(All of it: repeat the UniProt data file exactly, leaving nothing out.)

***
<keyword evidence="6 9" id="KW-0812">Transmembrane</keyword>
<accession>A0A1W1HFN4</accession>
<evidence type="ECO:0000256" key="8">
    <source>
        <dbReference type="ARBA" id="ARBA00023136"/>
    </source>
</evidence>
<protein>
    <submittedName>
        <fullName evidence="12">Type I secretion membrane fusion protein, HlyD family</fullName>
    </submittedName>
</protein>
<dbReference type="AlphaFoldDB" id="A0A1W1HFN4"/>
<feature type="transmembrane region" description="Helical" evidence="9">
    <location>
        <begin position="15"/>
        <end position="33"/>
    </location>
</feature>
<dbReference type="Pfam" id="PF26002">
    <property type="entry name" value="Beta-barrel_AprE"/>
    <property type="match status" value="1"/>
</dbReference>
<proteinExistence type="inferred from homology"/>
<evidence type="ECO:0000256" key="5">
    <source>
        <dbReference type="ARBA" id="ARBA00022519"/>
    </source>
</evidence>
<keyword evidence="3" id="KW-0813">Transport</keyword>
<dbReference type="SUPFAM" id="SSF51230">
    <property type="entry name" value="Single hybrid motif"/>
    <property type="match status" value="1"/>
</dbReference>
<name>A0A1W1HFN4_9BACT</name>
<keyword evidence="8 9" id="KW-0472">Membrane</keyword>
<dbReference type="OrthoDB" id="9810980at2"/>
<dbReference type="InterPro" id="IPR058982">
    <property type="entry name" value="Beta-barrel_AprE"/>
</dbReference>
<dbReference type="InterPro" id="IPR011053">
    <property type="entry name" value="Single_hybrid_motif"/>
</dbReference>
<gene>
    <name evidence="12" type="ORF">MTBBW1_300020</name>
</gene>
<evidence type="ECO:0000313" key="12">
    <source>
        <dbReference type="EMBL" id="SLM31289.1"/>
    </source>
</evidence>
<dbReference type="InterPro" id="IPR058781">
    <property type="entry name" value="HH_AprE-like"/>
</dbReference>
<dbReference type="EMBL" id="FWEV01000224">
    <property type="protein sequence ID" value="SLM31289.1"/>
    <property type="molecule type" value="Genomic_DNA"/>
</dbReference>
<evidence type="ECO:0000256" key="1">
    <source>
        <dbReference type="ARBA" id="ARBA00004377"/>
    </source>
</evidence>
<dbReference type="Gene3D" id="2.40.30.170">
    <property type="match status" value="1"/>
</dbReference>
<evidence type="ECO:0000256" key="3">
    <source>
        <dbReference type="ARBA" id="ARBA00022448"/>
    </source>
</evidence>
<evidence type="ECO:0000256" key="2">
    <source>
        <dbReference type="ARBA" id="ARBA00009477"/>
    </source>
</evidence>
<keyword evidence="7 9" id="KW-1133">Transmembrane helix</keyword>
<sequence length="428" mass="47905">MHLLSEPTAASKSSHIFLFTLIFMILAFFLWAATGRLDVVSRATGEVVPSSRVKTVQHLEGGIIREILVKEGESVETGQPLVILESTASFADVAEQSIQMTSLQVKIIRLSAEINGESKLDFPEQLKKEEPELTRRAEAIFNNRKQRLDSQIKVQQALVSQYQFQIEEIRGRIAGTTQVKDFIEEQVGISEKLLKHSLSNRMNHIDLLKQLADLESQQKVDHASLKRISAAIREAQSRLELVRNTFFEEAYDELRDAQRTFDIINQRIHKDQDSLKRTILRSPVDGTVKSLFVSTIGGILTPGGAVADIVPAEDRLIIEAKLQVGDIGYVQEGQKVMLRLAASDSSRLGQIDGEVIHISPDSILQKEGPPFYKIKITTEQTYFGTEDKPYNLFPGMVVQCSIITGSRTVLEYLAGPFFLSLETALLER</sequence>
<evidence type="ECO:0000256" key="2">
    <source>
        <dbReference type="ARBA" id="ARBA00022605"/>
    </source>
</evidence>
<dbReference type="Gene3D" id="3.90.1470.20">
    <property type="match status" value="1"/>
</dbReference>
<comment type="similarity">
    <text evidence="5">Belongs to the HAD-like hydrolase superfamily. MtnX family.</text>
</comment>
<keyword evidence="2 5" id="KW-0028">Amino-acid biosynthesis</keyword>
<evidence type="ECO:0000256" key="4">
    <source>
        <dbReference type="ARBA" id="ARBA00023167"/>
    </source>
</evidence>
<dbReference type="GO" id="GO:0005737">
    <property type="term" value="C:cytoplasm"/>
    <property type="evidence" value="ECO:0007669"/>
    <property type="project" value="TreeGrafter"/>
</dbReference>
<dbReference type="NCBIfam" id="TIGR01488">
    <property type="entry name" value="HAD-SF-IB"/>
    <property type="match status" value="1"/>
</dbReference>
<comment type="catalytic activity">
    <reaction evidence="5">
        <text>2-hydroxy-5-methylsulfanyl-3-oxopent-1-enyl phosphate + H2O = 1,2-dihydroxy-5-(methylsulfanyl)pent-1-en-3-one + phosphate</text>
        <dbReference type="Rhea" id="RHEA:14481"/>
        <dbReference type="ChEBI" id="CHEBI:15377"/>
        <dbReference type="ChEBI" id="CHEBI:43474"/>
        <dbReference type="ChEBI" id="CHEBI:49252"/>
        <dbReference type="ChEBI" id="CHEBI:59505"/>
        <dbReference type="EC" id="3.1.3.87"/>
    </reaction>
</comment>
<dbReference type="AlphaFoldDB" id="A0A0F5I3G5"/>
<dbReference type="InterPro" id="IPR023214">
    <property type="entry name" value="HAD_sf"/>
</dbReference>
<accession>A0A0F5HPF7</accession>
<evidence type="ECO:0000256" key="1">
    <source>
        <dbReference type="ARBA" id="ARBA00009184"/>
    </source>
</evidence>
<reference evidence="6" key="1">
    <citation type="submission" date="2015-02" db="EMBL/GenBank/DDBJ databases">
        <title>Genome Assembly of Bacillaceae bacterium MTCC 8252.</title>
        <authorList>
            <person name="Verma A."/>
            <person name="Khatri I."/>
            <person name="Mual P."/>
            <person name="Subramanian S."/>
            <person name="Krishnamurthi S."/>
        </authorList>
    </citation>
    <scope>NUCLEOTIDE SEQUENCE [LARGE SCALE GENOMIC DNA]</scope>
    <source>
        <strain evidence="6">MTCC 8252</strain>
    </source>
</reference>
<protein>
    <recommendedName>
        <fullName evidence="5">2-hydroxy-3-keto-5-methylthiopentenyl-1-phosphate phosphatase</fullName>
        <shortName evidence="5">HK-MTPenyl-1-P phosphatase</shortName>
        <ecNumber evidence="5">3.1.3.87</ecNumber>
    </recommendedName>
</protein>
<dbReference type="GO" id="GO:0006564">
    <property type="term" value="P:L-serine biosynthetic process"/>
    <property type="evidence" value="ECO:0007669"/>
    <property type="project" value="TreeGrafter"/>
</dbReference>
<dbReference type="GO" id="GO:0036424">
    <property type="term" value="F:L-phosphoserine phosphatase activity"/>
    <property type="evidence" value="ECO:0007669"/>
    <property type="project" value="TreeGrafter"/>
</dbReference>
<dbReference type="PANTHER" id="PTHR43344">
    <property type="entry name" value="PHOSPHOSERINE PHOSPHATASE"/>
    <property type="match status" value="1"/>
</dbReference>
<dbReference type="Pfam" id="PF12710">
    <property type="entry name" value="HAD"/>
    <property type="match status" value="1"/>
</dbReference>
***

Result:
<keyword evidence="6 9" id="KW-0812">Transmembrane</keyword>
<accession>A0A1W1HFN4</accession>
<evidence type="ECO:0000256" key="8">
    <source>
        <dbReference type="ARBA" id="ARBA00023136"/>
    </source>
</evidence>
<protein>
    <submittedName>
        <fullName evidence="12">Type I secretion membrane fusion protein, HlyD family</fullName>
    </submittedName>
</protein>
<dbReference type="AlphaFoldDB" id="A0A1W1HFN4"/>
<feature type="transmembrane region" description="Helical" evidence="9">
    <location>
        <begin position="15"/>
        <end position="33"/>
    </location>
</feature>
<dbReference type="Pfam" id="PF26002">
    <property type="entry name" value="Beta-barrel_AprE"/>
    <property type="match status" value="1"/>
</dbReference>
<proteinExistence type="inferred from homology"/>
<evidence type="ECO:0000256" key="5">
    <source>
        <dbReference type="ARBA" id="ARBA00022519"/>
    </source>
</evidence>
<keyword evidence="3" id="KW-0813">Transport</keyword>
<dbReference type="SUPFAM" id="SSF51230">
    <property type="entry name" value="Single hybrid motif"/>
    <property type="match status" value="1"/>
</dbReference>
<name>A0A1W1HFN4_9BACT</name>
<keyword evidence="8 9" id="KW-0472">Membrane</keyword>
<dbReference type="OrthoDB" id="9810980at2"/>
<dbReference type="InterPro" id="IPR058982">
    <property type="entry name" value="Beta-barrel_AprE"/>
</dbReference>
<dbReference type="InterPro" id="IPR011053">
    <property type="entry name" value="Single_hybrid_motif"/>
</dbReference>
<gene>
    <name evidence="12" type="ORF">MTBBW1_300020</name>
</gene>
<evidence type="ECO:0000313" key="12">
    <source>
        <dbReference type="EMBL" id="SLM31289.1"/>
    </source>
</evidence>
<dbReference type="InterPro" id="IPR058781">
    <property type="entry name" value="HH_AprE-like"/>
</dbReference>
<dbReference type="EMBL" id="FWEV01000224">
    <property type="protein sequence ID" value="SLM31289.1"/>
    <property type="molecule type" value="Genomic_DNA"/>
</dbReference>
<evidence type="ECO:0000256" key="1">
    <source>
        <dbReference type="ARBA" id="ARBA00004377"/>
    </source>
</evidence>
<dbReference type="Gene3D" id="2.40.30.170">
    <property type="match status" value="1"/>
</dbReference>
<evidence type="ECO:0000256" key="3">
    <source>
        <dbReference type="ARBA" id="ARBA00022448"/>
    </source>
</evidence>
<evidence type="ECO:0000256" key="2">
    <source>
        <dbReference type="ARBA" id="ARBA00009477"/>
    </source>
</evidence>
<keyword evidence="7 9" id="KW-1133">Transmembrane helix</keyword>
<sequence length="428" mass="47905">MHLLSEPTAASKSSHIFLFTLIFMILAFFLWAATGRLDVVSRATGEVVPSSRVKTVQHLEGGIIREILVKEGESVETGQPLVILESTASFADVAEQSIQMTSLQVKIIRLSAEINGESKLDFPEQLKKEEPELTRRAEAIFNNRKQRLDSQIKVQQALVSQYQFQIEEIRGRIAGTTQVKDFIEEQVGISEKLLKHSLSNRMNHIDLLKQLADLESQQKVDHASLKRISAAIREAQSRLELVRNTFFEEAYDELRDAQRTFDIINQRIHKDQDSLKRTILRSPVDGTVKSLFVSTIGGILTPGGAVADIVPAEDRLIIEAKLQVGDIGYVQEGQKVMLRLAASDSSRLGQIDGEVIHISPDSILQKEGPPFYKIKITTEQTYFGTEDKPYNLFPGMVVQCSIITGSRTVLEYLAGPFFLSLETALLER</sequence>
<evidence type="ECO:0000256" key="2">
    <source>
        <dbReference type="ARBA" id="ARBA00022605"/>
    </source>
</evidence>
<dbReference type="Gene3D" id="3.90.1470.20">
    <property type="match status" value="1"/>
</dbReference>
<comment type="similarity">
    <text evidence="5">Belongs to the HAD-like hydrolase superfamily. MtnX family.</text>
</comment>
<keyword evidence="2 5" id="KW-0028">Amino-acid biosynthesis</keyword>
<evidence type="ECO:0000256" key="4">
    <source>
        <dbReference type="ARBA" id="ARBA00023167"/>
    </source>
</evidence>
<dbReference type="GO" id="GO:0005737">
    <property type="term" value="C:cytoplasm"/>
    <property type="evidence" value="ECO:0007669"/>
    <property type="project" value="TreeGrafter"/>
</dbReference>
<dbReference type="NCBIfam" id="TIGR01488">
    <property type="entry name" value="HAD-SF-IB"/>
    <property type="match status" value="1"/>
</dbReference>
<comment type="catalytic activity">
    <reaction evidence="5">
        <text>2-hydroxy-5-methylsulfanyl-3-oxopent-1-enyl phosphate + H2O = 1,2-dihydroxy-5-(methylsulfanyl)pent-1-en-3-one + phosphate</text>
        <dbReference type="Rhea" id="RHEA:14481"/>
        <dbReference type="ChEBI" id="CHEBI:15377"/>
        <dbReference type="ChEBI" id="CHEBI:43474"/>
        <dbReference type="ChEBI" id="CHEBI:49252"/>
        <dbReference type="ChEBI" id="CHEBI:59505"/>
        <dbReference type="EC" id="3.1.3.87"/>
    </reaction>
</comment>
<dbReference type="AlphaFoldDB" id="A0A0F5I3G5"/>
<dbReference type="InterPro" id="IPR023214">
    <property type="entry name" value="HAD_sf"/>
</dbReference>
<accession>A0A0F5HPF7</accession>
<evidence type="ECO:0000256" key="1">
    <source>
        <dbReference type="ARBA" id="ARBA00009184"/>
    </source>
</evidence>
<reference evidence="6" key="1">
    <citation type="submission" date="2015-02" db="EMBL/GenBank/DDBJ databases">
        <title>Genome Assembly of Bacillaceae bacterium MTCC 8252.</title>
        <authorList>
            <person name="Verma A."/>
            <person name="Khatri I."/>
            <person name="Mual P."/>
            <person name="Subramanian S."/>
            <person name="Krishnamurthi S."/>
        </authorList>
    </citation>
    <scope>NUCLEOTIDE SEQUENCE [LARGE SCALE GENOMIC DNA]</scope>
    <source>
        <strain evidence="6">MTCC 8252</strain>
    </source>
</reference>
<protein>
    <recommendedName>
        <fullName evidence="5">2-hydroxy-3-keto-5-methylthiopentenyl-1-phosphate phosphatase</fullName>
        <shortName evidence="5">HK-MTPenyl-1-P phosphatase</shortName>
        <ecNumber evidence="5">3.1.3.87</ecNumber>
    </recommendedName>
</protein>
<dbReference type="GO" id="GO:0006564">
    <property type="term" value="P:L-serine biosynthetic process"/>
    <property type="evidence" value="ECO:0007669"/>
    <property type="project" value="TreeGrafter"/>
</dbReference>
<dbReference type="GO" id="GO:0036424">
    <property type="term" value="F:L-phosphoserine phosphatase activity"/>
    <property type="evidence" value="ECO:0007669"/>
    <property type="project" value="TreeGrafter"/>
</dbReference>
<dbReference type="PANTHER" id="PTHR43344">
    <property type="entry name" value="PHOSPHOSERINE PHOSPHATASE"/>
    <property type="match status" value="1"/>
</dbReference>
<dbReference type="Pfam" id="PF12710">
    <property type="entry name" value="HAD"/>
    <property type="match status" value="1"/>
</dbReference>